HIV/AIDS: Curbing the Epidemic

Pharmacy Practice in Focus: Health SystemsSeptember 2015
Volume 4
Issue 5

Medications enable the management of HIV.

Medications enable the management of HIV.


Throughout history, illnesses, diseases, and plagues have devastated humanity, eradicating thousands, even millions of people. The infamous Black Death nearly destroyed Europe in the 14th century, taking 50 million lives.1 The recent Ebola outbreak in West Africa claimed almost 11,300 lives.2 AIDS is a deadly disease caused by HIV that has claimed the lives of more than 34 million individuals since the first cases appeared in the early 1980s.3

AIDS is a chronic, incurable disease that attacks the body’s ability to defend itself against infection and cancer. Untreated, HIV may progress to AIDS. Management of HIV is, however, now possible. New advancements in pharmacologic therapies and the promotion of safer behaviors aid in the prevention of the disease. HIV no longer means certain death for the affected patient. Pharmacists can assist patients in taking appropriate measures to prolong their lives.


Currently, more than 1.2 million Americans are living with HIV. According to, “almost 1 in 8 (12.8%) are unaware of their infection.”3 HIV infection rates have stabilized to an estimated 50,000 new cases every year. Homosexual, bisexual, and other men who have sex with men (MSM) collectively make up the group most affected by HIV.4 MSM represented approximately 63% of all new infections in 2010.4

As of 2010, 84% of newly diagnosed cases of HIV in women were primarily attributed to heterosexual sexual contact and 16% to injection drug use.4 African Americans and Hispanic Americans are disproportionately affected by HIV/ AIDS, with 44% and 21% of newly diagnosed cases of HIV in 2010, respectively.4

Although there are disparities among the groups affected by this disease, the overall message is optimistic. New HIV infections are no longer on the rise, proving that prevention methods and community awareness are effective. However, the steady incidence of new HIV infections every year shows that our work is far from finished.


There are 2 types of HIV, subtypes 1 and 2. HIV-1 is the predominant form of the virus worldwide, while subtype HIV-2 primarily affects people in West Africa.5 HIV in both subgroups affects the CD4+ lymphocytes, decreasing immunity and increasing the risk of opportunistic infections and cancers.6 Two glycoproteins, glycoprotein 120 and glycoprotein 41, allow HIV attachment to the surface of the CD4+ cell.7 Interactions between the virus and chemokine co-receptors (CCR5 and CXCR4) trigger irreversible conformational changes to the receptors.7 Fusion of the membranes takes place, prompting the viral core to release itself into the CD4+ cell and allow HIV RNA the opportunity to replicate.7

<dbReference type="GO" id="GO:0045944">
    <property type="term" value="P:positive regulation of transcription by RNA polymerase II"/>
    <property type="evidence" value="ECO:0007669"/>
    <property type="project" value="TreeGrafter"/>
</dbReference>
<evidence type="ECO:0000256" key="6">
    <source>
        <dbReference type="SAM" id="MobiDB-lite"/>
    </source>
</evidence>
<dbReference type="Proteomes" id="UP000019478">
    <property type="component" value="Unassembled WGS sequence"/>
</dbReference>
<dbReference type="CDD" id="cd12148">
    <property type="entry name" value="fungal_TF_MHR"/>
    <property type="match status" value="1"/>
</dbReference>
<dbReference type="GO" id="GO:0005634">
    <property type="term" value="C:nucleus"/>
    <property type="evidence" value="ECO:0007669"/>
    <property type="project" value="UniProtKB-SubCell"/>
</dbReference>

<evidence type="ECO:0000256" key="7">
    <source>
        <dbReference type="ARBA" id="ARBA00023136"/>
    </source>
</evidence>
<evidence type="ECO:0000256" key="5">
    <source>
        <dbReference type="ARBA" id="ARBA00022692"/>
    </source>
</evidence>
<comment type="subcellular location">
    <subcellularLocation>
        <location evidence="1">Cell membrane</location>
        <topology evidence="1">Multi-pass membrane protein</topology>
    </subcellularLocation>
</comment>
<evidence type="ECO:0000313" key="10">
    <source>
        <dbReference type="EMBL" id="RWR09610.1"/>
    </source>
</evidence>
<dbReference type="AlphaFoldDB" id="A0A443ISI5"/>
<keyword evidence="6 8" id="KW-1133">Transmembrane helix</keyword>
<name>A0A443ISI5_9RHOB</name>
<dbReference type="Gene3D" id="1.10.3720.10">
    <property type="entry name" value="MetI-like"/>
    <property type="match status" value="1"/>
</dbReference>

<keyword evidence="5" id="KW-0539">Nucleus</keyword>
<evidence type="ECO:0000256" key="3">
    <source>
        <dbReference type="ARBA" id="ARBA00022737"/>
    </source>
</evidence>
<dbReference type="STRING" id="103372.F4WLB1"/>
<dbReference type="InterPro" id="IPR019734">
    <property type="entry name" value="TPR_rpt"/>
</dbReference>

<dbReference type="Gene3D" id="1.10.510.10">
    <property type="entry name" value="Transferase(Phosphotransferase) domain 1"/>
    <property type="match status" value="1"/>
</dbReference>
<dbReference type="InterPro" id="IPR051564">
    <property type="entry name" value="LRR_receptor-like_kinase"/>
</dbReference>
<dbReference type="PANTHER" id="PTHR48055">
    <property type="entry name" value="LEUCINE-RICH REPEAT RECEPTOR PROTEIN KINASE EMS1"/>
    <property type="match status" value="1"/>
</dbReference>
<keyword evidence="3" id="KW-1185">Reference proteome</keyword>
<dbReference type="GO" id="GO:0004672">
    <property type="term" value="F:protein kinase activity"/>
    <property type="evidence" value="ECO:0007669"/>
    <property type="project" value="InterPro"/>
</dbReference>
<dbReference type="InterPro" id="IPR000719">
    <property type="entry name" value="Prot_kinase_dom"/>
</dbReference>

Reverse transcriptase is a unique enzyme HIV uses to create viral DNA from HIV RNA.7 A major reason HIV/AIDS is difficult to treat is that reverse transcription allows for numerous errors, yielding multiple mutations of each DNA strand, thereby promoting resistance.6 Following the creation of HIV DNA, the viral enzyme integrase integrates HIV DNA into the host CD4+ cell’s DNA.7 The viral DNA then continues to replicate. This replication creates more HIV DNA, which can then be transcribed into HIV RNA and translated into HIV proteins.7 HIV virions are cleaved by protease and bud from the cell surface and infect other CD4+ cells.7 Infected CD4+ cells have a significantly shorter half-life than uninfected cells, impeding the body’s ability to fight against infection.6

Table 1: HIV Medication Classes

Drug Name (abbreviation; brand name)



Abacavir (ABC; Ziagen)

Lamivudine (3TC; Epivir)

Didanosine (ddl; Videx)

Emtricitabine (FTC; Emtriva)

Stavudine (d4t; Zerit)

Tenofovir (TDF; Viread)

Zidovudine (AZT; Retrovir)

Associated with lactic acidosis and lipodystrophy. HLA-B*5701 testing should be done before use of abacavir.13


Delavirdine (DLV; Rescriptor)

Efavirenz (EFV; Sustiva)

Etravirine (ETR; Intelence)

Nevirapine (NVP; Viramune)

Rilpivirine (RPV; Edurant)

Associated with rash and lipid disorders that may require discontinuation, drug switch, or use with lipid-lowering agents.13

Protease Inhibitors

Atazanavir (ATV; Reyataz)

Darunavir (DRV; Prezista)

Fosamprenavir (FPV; Lexiva)

Indinavir (IDV; Crixivan)

Lopinavir/ritonavir (LPV/RTV; Kaletra)

Nelfinavir (NFV; Viracept)

Ritonavir (RTV; Norvir)

Saquinavir (SQV; Invirase [hard-gel capsule]; Fortovase [soft-gel capsule])

Tipranivir (TPV; Aptivus)

RTV is a booster agent for other protease inhibitors. Class is associated with gastrointestinal effects, lipohypertrophy, glucose intolerance, and lipid disorders. Protease inhibitors are often used in regimens for patients who fail a prior regimen.13,14